'scaler': ['passthrough', StandardScaler(), MinMaxScaler()]

gridsearch_baseline = GridSearchCV(
), y_train);

Let us check the best parameters found in the grid search, and evaluate our model again using test mean squared error and test mean absolute error.

y_pred_baseline = gridsearch_baseline.predict(X_test)

print(f'Best params: {gridsearch_baseline.best_params_}')
## Best params: {'imputer__strategy': 'median', 'scaler': StandardScaler(copy=True, with_mean=True, with_std=True)}
print(f'Best score: {gridsearch_baseline.best_score_}')
## Best score: -28.31580957064025
print(f'Test MSE: {mean_squared_error(y_true=y_test, y_pred=y_pred_baseline)}')
## Test MSE: 22.222365529533167
print(f'Test MAE: {mean_absolute_error(y_true=y_test, y_pred=y_pred_baseline)}')
## Test MAE: 3.273252059145886

Ideally we would now simply replace our LinearRegression estimator with a KerasRegressor. Luckily that is exactly what Keras’ sklearn wrappers will allow us to do: we just need to create a factory function for Keras models, which can then be wrapped using keras.wrappers.scikit_learn.KerasRegressor.

Given we have very little training data, we will create a very small deep learning model. Our sequential model will have two hidden layers with a default of 64 units. To add some bells and whistles and mitigate the overfitting we will add L2 regularization to some network weights as well as a dropout layer. These parameters can be tuned via grid search later on. The last layer will have one unit and linear activation to do scalar regression. As a loss function we will use mean squared error again.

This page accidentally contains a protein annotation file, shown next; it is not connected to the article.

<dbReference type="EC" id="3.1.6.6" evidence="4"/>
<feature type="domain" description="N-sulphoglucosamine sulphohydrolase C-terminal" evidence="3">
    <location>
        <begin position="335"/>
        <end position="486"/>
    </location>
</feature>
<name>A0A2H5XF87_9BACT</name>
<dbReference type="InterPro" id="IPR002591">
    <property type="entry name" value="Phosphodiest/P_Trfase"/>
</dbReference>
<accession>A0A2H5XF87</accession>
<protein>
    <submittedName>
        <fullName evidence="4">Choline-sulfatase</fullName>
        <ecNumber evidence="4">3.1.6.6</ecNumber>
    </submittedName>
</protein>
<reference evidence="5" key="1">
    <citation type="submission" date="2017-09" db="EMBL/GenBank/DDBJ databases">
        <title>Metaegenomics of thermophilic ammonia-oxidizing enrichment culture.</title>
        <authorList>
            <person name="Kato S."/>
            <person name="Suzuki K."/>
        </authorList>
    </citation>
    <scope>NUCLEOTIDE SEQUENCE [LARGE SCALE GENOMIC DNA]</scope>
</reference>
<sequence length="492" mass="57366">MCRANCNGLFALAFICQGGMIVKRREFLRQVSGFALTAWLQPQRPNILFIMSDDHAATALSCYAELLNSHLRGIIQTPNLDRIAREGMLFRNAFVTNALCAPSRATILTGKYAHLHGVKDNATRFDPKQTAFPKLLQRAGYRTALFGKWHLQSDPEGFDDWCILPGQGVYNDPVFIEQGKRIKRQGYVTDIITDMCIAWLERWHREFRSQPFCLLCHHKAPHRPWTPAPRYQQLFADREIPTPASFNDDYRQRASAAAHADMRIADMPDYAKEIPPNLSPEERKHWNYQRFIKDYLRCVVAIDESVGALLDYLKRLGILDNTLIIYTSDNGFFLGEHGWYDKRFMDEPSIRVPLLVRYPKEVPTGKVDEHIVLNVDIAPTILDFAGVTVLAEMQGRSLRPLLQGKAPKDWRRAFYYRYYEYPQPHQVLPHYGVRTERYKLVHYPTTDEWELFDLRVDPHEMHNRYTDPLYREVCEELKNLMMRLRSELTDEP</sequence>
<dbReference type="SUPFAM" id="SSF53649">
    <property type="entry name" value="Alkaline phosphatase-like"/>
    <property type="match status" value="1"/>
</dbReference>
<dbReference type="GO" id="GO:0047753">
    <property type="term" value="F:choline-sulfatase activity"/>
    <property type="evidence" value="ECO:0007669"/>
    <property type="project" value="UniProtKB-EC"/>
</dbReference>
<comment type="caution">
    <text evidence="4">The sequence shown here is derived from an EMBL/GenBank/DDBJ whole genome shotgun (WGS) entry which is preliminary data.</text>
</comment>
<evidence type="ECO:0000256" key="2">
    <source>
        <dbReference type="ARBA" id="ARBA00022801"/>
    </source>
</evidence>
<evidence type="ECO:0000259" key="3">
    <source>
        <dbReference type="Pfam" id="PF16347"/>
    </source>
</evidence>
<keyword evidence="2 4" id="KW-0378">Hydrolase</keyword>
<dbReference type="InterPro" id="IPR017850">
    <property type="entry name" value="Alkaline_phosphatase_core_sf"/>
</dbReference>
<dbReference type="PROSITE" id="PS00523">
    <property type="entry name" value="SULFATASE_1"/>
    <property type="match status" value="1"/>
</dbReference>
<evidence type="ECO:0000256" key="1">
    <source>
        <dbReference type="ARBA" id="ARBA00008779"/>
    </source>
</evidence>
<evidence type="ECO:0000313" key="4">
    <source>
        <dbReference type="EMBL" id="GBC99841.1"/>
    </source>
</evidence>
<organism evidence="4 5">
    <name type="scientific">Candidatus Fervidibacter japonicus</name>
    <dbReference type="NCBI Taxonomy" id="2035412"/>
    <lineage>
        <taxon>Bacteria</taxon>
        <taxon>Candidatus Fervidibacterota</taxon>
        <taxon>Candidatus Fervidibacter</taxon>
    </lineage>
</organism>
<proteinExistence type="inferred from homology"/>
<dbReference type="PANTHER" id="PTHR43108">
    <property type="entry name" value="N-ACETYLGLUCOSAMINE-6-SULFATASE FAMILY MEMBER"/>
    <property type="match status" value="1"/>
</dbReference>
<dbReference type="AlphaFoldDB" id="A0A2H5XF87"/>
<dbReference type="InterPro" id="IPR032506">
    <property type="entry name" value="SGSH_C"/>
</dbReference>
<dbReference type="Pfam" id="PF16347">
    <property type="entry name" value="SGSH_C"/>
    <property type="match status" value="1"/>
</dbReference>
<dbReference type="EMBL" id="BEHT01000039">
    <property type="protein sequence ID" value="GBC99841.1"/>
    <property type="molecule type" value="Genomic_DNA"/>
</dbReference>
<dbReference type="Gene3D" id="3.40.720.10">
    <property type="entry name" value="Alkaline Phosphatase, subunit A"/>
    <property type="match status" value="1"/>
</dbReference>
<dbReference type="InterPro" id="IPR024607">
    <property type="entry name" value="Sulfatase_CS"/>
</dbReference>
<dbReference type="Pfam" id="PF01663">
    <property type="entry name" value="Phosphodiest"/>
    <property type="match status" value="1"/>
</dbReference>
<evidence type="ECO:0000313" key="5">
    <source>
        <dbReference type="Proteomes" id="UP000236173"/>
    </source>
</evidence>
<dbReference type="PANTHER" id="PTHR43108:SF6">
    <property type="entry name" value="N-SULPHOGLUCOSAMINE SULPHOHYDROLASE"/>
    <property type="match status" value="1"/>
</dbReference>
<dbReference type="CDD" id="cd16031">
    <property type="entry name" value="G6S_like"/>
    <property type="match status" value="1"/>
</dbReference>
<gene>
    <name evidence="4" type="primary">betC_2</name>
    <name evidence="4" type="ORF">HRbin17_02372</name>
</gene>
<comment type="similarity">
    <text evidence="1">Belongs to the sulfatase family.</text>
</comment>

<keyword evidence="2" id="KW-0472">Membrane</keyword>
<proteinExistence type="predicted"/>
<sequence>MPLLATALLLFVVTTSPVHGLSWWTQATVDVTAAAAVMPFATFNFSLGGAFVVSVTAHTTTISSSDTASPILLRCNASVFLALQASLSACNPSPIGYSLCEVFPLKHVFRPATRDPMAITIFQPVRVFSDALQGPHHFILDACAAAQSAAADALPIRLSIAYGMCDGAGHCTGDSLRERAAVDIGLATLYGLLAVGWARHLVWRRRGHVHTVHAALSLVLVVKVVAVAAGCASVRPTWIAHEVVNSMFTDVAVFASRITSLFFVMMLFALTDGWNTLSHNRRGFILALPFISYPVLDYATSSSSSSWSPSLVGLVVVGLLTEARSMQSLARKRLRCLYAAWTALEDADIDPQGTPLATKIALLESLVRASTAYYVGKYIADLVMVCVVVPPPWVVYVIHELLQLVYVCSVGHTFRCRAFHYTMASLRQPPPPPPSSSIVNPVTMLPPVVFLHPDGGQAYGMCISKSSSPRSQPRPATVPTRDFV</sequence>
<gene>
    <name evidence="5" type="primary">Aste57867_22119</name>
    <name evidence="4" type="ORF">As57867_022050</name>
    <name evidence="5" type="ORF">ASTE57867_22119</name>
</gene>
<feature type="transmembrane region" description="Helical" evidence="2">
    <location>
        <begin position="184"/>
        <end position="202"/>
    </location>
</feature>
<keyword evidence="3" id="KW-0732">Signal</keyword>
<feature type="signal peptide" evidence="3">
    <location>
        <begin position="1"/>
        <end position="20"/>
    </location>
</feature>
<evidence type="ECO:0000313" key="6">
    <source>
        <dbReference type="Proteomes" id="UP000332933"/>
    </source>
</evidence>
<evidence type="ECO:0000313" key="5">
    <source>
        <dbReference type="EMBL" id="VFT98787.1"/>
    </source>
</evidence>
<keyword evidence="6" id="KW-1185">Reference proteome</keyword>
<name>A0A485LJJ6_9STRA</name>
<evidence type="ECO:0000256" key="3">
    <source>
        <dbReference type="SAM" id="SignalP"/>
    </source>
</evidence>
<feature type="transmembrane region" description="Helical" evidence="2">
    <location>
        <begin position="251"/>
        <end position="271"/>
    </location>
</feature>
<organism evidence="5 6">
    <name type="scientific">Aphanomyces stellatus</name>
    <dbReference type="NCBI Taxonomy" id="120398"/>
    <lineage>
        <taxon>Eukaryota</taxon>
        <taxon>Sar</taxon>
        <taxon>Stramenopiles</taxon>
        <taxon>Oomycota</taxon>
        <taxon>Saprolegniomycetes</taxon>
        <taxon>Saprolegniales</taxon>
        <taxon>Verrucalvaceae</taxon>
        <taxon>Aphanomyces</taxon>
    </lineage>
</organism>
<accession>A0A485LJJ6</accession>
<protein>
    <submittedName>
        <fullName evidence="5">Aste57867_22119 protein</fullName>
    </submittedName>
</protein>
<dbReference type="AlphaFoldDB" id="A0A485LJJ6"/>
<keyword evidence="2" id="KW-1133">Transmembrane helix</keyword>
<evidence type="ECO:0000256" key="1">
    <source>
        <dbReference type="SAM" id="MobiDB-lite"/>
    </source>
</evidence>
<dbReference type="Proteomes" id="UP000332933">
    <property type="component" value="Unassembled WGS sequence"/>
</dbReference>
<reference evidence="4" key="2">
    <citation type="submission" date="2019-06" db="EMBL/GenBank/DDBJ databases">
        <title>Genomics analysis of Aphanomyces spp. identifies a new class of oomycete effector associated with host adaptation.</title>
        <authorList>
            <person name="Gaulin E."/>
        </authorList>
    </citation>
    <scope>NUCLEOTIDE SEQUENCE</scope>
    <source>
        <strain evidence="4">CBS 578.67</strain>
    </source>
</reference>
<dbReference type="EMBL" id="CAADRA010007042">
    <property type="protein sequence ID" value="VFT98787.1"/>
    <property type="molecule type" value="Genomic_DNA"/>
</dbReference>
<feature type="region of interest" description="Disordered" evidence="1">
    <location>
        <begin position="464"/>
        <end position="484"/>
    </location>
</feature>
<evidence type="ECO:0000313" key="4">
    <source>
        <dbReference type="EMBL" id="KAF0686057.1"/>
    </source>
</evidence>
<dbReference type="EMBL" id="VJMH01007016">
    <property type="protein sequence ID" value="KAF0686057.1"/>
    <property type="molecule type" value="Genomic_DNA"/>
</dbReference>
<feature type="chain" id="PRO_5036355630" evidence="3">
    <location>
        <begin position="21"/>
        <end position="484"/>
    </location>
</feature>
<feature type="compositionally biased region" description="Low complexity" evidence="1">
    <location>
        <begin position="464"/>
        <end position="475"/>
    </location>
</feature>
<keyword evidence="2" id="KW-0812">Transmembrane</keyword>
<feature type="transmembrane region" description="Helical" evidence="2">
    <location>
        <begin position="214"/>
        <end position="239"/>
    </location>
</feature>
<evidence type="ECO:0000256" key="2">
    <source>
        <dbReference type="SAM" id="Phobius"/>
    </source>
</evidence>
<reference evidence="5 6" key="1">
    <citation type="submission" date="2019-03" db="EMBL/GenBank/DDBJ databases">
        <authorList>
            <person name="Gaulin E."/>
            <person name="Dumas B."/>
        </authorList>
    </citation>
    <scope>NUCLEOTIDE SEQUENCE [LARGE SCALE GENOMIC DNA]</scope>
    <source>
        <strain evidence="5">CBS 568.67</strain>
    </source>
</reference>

from keras.models import Sequential
## Using TensorFlow backend.
from keras.layers import Dense, Dropout
from keras.regularizers import l2

def create_keras_model(layer1_units=64, layer2_units=64, dropout_rate=0, l2_regularization=0):
    model = Sequential()
    model.add(Dense(units=layer1_units, activation='relu', input_dim=13))
    model.add(Dense(units=layer2_units, activation='relu', kernel_regularizer=l2(l2_regularization)))
    model.add(Dense(units=1, activation='linear'))
    model.compile(optimizer='adam', loss='mse')
    return model

We can now use KerasRegressor to wrap our factory and enable sklearn API compatibility to use Pipeline and GridSearchCV. KerasRegressor simply receives our factory as a first argument and the model parameters (like number of units or dropout rate) and fitting parameters (like epochs) as further arguments.

from keras.wrappers.scikit_learn import KerasRegressor

regressor_keras = KerasRegressor(

And there we are. We can now construct a new pipeline with our Keras model and set up our grid search:

pipeline_keras = Pipeline([
    ('imputer', SimpleImputer()), 
    ('scaler', StandardScaler()), 
    ('model', regressor_keras)

param_grid_keras ={
    'imputer__strategy': ['mean', 'median'],
    'scaler': [MinMaxScaler(), StandardScaler()],
    'model__layer1_units': [32, 64],
    'model__dropout_rate': [0, 0.2, 0.5],
    'model__epochs': [40, 60]

gridsearch_keras = GridSearchCV(
), y_train)
y_pred_keras = gridsearch_keras.predict(X_test)

print(f'Best params: {gridsearch_keras.best_params_}')
## Best params: {'imputer__strategy': 'mean', 'model__dropout_rate': 0, 'model__epochs': 60, 'model__layer1_units': 64, 'scaler': StandardScaler(copy=True, with_mean=True, with_std=True)}
print(f'Best score: {gridsearch_keras.best_score_}')
## Best score: -23.78173567908125
print(f'Test MSE: {mean_squared_error(y_true=y_test, y_pred=y_pred_keras)}')
## Test MSE: 14.671843620506703
print(f'Test MAE: {mean_absolute_error(y_true=y_test, y_pred=y_pred_keras)}')
## Test MAE: 2.620115729204313